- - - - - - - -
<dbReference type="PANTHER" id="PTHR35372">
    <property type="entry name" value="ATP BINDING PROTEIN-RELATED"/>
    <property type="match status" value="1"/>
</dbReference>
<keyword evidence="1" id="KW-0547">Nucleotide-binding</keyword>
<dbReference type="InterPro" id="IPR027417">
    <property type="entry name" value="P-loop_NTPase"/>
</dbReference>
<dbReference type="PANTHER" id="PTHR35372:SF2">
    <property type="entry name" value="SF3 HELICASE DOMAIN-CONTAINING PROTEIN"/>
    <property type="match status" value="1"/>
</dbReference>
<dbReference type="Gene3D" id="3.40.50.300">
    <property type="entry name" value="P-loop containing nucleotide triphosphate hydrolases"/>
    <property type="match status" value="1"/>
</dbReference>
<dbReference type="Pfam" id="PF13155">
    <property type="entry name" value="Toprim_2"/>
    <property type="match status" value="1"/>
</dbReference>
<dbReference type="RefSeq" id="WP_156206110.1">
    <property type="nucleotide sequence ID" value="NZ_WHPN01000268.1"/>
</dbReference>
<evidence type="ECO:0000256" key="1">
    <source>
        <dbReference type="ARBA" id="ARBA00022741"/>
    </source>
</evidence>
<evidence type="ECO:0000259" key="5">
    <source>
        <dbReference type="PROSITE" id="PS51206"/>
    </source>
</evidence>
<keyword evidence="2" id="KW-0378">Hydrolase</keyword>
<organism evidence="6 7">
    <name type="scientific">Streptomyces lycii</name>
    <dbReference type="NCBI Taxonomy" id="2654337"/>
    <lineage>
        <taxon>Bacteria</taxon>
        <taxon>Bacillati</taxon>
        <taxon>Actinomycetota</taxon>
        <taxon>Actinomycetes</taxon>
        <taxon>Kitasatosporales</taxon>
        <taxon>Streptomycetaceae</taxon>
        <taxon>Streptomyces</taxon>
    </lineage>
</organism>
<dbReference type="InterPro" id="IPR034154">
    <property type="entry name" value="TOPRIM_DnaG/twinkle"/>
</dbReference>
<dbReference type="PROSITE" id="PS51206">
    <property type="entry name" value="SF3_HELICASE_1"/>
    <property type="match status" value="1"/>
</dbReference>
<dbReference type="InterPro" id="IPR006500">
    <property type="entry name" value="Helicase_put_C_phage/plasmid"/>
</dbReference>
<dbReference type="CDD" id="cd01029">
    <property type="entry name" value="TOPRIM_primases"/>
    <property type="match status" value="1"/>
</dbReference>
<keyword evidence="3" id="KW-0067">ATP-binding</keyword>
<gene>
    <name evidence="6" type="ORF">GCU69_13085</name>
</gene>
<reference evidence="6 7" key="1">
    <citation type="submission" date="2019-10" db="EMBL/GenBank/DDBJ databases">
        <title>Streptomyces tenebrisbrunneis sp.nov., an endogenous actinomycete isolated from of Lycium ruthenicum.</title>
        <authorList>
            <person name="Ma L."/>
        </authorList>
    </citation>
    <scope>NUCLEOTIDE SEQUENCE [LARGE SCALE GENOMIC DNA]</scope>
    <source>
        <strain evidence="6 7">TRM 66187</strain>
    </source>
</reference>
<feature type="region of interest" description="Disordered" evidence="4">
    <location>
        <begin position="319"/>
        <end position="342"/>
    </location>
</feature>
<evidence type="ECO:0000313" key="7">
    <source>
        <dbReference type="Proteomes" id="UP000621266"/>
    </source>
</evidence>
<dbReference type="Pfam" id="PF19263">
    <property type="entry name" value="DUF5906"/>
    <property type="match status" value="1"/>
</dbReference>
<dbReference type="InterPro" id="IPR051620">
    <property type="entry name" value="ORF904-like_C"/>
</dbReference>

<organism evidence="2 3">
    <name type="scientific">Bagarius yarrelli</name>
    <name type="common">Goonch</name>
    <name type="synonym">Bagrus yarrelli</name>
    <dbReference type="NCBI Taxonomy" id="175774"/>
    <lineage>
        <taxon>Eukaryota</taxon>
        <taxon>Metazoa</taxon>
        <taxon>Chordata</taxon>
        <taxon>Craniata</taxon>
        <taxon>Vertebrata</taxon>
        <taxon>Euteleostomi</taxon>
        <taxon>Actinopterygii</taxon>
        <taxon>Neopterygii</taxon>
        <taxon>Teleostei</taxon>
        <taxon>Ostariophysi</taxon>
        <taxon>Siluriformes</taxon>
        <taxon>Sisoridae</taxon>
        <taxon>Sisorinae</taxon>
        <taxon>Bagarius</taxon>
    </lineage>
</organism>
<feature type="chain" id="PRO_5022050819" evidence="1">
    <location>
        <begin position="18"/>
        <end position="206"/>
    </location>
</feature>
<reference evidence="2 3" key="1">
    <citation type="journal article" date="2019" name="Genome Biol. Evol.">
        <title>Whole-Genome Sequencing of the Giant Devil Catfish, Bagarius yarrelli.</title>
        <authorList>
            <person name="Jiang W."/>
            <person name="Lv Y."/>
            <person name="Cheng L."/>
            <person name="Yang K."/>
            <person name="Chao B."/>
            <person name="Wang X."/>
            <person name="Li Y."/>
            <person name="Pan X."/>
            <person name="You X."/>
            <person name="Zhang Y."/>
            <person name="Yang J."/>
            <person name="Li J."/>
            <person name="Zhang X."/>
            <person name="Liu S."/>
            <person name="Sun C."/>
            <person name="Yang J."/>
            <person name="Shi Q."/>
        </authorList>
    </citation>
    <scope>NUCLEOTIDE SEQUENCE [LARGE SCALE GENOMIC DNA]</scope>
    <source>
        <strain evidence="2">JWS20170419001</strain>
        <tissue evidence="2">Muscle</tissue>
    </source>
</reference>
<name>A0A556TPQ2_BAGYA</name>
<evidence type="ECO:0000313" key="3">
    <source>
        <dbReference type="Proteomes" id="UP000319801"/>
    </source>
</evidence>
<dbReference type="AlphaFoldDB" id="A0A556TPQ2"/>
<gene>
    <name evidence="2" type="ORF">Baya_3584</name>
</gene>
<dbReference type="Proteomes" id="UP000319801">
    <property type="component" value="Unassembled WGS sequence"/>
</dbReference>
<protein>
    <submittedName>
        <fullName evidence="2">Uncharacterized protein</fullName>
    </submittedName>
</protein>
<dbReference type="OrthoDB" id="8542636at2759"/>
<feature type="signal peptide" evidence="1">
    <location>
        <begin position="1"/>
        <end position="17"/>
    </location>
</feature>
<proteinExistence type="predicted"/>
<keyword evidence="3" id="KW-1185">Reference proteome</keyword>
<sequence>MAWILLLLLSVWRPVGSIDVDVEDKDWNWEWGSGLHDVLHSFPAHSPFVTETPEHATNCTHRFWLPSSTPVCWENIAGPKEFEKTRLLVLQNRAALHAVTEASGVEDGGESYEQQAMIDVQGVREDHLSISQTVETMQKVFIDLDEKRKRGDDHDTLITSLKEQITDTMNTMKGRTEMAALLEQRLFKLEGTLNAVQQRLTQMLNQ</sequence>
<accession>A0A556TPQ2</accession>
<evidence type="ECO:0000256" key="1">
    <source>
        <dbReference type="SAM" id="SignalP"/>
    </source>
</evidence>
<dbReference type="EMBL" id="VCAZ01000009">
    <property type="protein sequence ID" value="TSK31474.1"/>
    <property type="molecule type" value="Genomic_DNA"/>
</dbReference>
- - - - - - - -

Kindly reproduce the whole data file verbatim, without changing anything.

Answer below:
<dbReference type="PANTHER" id="PTHR35372">
    <property type="entry name" value="ATP BINDING PROTEIN-RELATED"/>
    <property type="match status" value="1"/>
</dbReference>
<keyword evidence="1" id="KW-0547">Nucleotide-binding</keyword>
<dbReference type="InterPro" id="IPR027417">
    <property type="entry name" value="P-loop_NTPase"/>
</dbReference>
<dbReference type="PANTHER" id="PTHR35372:SF2">
    <property type="entry name" value="SF3 HELICASE DOMAIN-CONTAINING PROTEIN"/>
    <property type="match status" value="1"/>
</dbReference>
<dbReference type="Gene3D" id="3.40.50.300">
    <property type="entry name" value="P-loop containing nucleotide triphosphate hydrolases"/>
    <property type="match status" value="1"/>
</dbReference>
<dbReference type="Pfam" id="PF13155">
    <property type="entry name" value="Toprim_2"/>
    <property type="match status" value="1"/>
</dbReference>
<dbReference type="RefSeq" id="WP_156206110.1">
    <property type="nucleotide sequence ID" value="NZ_WHPN01000268.1"/>
</dbReference>
<evidence type="ECO:0000256" key="1">
    <source>
        <dbReference type="ARBA" id="ARBA00022741"/>
    </source>
</evidence>
<evidence type="ECO:0000259" key="5">
    <source>
        <dbReference type="PROSITE" id="PS51206"/>
    </source>
</evidence>
<keyword evidence="2" id="KW-0378">Hydrolase</keyword>
<organism evidence="6 7">
    <name type="scientific">Streptomyces lycii</name>
    <dbReference type="NCBI Taxonomy" id="2654337"/>
    <lineage>
        <taxon>Bacteria</taxon>
        <taxon>Bacillati</taxon>
        <taxon>Actinomycetota</taxon>
        <taxon>Actinomycetes</taxon>
        <taxon>Kitasatosporales</taxon>
        <taxon>Streptomycetaceae</taxon>
        <taxon>Streptomyces</taxon>
    </lineage>
</organism>
<dbReference type="InterPro" id="IPR034154">
    <property type="entry name" value="TOPRIM_DnaG/twinkle"/>
</dbReference>
<dbReference type="PROSITE" id="PS51206">
    <property type="entry name" value="SF3_HELICASE_1"/>
    <property type="match status" value="1"/>
</dbReference>
<dbReference type="InterPro" id="IPR006500">
    <property type="entry name" value="Helicase_put_C_phage/plasmid"/>
</dbReference>
<dbReference type="CDD" id="cd01029">
    <property type="entry name" value="TOPRIM_primases"/>
    <property type="match status" value="1"/>
</dbReference>
<keyword evidence="3" id="KW-0067">ATP-binding</keyword>
<gene>
    <name evidence="6" type="ORF">GCU69_13085</name>
</gene>
<reference evidence="6 7" key="1">
    <citation type="submission" date="2019-10" db="EMBL/GenBank/DDBJ databases">
        <title>Streptomyces tenebrisbrunneis sp.nov., an endogenous actinomycete isolated from of Lycium ruthenicum.</title>
        <authorList>
            <person name="Ma L."/>
        </authorList>
    </citation>
    <scope>NUCLEOTIDE SEQUENCE [LARGE SCALE GENOMIC DNA]</scope>
    <source>
        <strain evidence="6 7">TRM 66187</strain>
    </source>
</reference>
<feature type="region of interest" description="Disordered" evidence="4">
    <location>
        <begin position="319"/>
        <end position="342"/>
    </location>
</feature>
<evidence type="ECO:0000313" key="7">
    <source>
        <dbReference type="Proteomes" id="UP000621266"/>
    </source>
</evidence>
<dbReference type="Pfam" id="PF19263">
    <property type="entry name" value="DUF5906"/>
    <property type="match status" value="1"/>
</dbReference>
<dbReference type="InterPro" id="IPR051620">
    <property type="entry name" value="ORF904-like_C"/>
</dbReference>

<organism evidence="2 3">
    <name type="scientific">Bagarius yarrelli</name>
    <name type="common">Goonch</name>
    <name type="synonym">Bagrus yarrelli</name>
    <dbReference type="NCBI Taxonomy" id="175774"/>
    <lineage>
        <taxon>Eukaryota</taxon>
        <taxon>Metazoa</taxon>
        <taxon>Chordata</taxon>
        <taxon>Craniata</taxon>
        <taxon>Vertebrata</taxon>
        <taxon>Euteleostomi</taxon>
        <taxon>Actinopterygii</taxon>
        <taxon>Neopterygii</taxon>
        <taxon>Teleostei</taxon>
        <taxon>Ostariophysi</taxon>
        <taxon>Siluriformes</taxon>
        <taxon>Sisoridae</taxon>
        <taxon>Sisorinae</taxon>
        <taxon>Bagarius</taxon>
    </lineage>
</organism>
<feature type="chain" id="PRO_5022050819" evidence="1">
    <location>
        <begin position="18"/>
        <end position="206"/>
    </location>
</feature>
<reference evidence="2 3" key="1">
    <citation type="journal article" date="2019" name="Genome Biol. Evol.">
        <title>Whole-Genome Sequencing of the Giant Devil Catfish, Bagarius yarrelli.</title>
        <authorList>
            <person name="Jiang W."/>
            <person name="Lv Y."/>
            <person name="Cheng L."/>
            <person name="Yang K."/>
            <person name="Chao B."/>
            <person name="Wang X."/>
            <person name="Li Y."/>
            <person name="Pan X."/>
            <person name="You X."/>
            <person name="Zhang Y."/>
            <person name="Yang J."/>
            <person name="Li J."/>
            <person name="Zhang X."/>
            <person name="Liu S."/>
            <person name="Sun C."/>
            <person name="Yang J."/>
            <person name="Shi Q."/>
        </authorList>
    </citation>
    <scope>NUCLEOTIDE SEQUENCE [LARGE SCALE GENOMIC DNA]</scope>
    <source>
        <strain evidence="2">JWS20170419001</strain>
        <tissue evidence="2">Muscle</tissue>
    </source>
</reference>
<name>A0A556TPQ2_BAGYA</name>
<evidence type="ECO:0000313" key="3">
    <source>
        <dbReference type="Proteomes" id="UP000319801"/>
    </source>
</evidence>
<dbReference type="AlphaFoldDB" id="A0A556TPQ2"/>
<gene>
    <name evidence="2" type="ORF">Baya_3584</name>
</gene>
<dbReference type="Proteomes" id="UP000319801">
    <property type="component" value="Unassembled WGS sequence"/>
</dbReference>
<protein>
    <submittedName>
        <fullName evidence="2">Uncharacterized protein</fullName>
    </submittedName>
</protein>
<dbReference type="OrthoDB" id="8542636at2759"/>
<feature type="signal peptide" evidence="1">
    <location>
        <begin position="1"/>
        <end position="17"/>
    </location>
</feature>
<proteinExistence type="predicted"/>
<keyword evidence="3" id="KW-1185">Reference proteome</keyword>
<sequence>MAWILLLLLSVWRPVGSIDVDVEDKDWNWEWGSGLHDVLHSFPAHSPFVTETPEHATNCTHRFWLPSSTPVCWENIAGPKEFEKTRLLVLQNRAALHAVTEASGVEDGGESYEQQAMIDVQGVREDHLSISQTVETMQKVFIDLDEKRKRGDDHDTLITSLKEQITDTMNTMKGRTEMAALLEQRLFKLEGTLNAVQQRLTQMLNQ</sequence>
<accession>A0A556TPQ2</accession>
<evidence type="ECO:0000256" key="1">
    <source>
        <dbReference type="SAM" id="SignalP"/>
    </source>
</evidence>
<dbReference type="EMBL" id="VCAZ01000009">
    <property type="protein sequence ID" value="TSK31474.1"/>
    <property type="molecule type" value="Genomic_DNA"/>
</dbReference>